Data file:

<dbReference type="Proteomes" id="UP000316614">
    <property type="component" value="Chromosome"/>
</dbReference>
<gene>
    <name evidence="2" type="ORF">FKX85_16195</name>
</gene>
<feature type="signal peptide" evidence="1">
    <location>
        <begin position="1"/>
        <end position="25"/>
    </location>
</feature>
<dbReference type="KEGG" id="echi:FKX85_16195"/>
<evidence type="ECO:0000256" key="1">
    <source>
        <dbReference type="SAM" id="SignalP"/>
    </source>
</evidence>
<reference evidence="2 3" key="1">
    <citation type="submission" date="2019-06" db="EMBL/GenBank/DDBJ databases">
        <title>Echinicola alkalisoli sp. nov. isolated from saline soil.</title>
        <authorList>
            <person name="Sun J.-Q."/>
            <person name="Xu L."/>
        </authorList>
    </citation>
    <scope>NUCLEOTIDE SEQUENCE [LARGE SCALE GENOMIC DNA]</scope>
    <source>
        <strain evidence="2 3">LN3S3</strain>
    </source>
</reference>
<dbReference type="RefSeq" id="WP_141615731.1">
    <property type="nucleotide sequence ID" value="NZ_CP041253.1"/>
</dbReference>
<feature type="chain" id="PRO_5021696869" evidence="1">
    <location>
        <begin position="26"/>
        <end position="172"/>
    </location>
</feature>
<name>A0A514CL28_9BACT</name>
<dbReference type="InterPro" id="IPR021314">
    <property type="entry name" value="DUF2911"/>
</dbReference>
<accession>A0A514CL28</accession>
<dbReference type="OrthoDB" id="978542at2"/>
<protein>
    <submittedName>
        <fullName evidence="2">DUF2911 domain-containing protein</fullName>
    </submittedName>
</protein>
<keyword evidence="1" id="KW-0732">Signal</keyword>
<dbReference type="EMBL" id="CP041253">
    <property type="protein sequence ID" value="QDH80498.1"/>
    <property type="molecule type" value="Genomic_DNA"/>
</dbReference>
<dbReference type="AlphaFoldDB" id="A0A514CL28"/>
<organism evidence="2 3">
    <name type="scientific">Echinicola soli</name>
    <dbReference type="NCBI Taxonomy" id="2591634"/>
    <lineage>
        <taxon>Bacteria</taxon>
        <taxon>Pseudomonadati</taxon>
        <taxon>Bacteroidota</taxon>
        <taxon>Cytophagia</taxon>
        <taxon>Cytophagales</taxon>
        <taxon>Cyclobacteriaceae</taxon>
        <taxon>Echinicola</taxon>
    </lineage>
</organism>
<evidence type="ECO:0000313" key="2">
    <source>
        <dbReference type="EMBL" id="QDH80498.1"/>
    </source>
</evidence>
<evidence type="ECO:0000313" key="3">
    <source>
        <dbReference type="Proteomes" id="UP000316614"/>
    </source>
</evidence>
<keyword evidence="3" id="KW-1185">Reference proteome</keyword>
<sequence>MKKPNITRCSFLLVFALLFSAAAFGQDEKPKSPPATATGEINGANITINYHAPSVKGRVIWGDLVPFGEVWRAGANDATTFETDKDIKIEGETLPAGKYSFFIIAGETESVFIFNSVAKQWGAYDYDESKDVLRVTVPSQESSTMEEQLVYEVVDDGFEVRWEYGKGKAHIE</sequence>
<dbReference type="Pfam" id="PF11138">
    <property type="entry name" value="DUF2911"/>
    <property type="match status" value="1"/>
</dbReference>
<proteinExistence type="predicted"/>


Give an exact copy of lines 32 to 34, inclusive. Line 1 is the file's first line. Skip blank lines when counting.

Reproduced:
<dbReference type="RefSeq" id="WP_141615731.1">
    <property type="nucleotide sequence ID" value="NZ_CP041253.1"/>
</dbReference>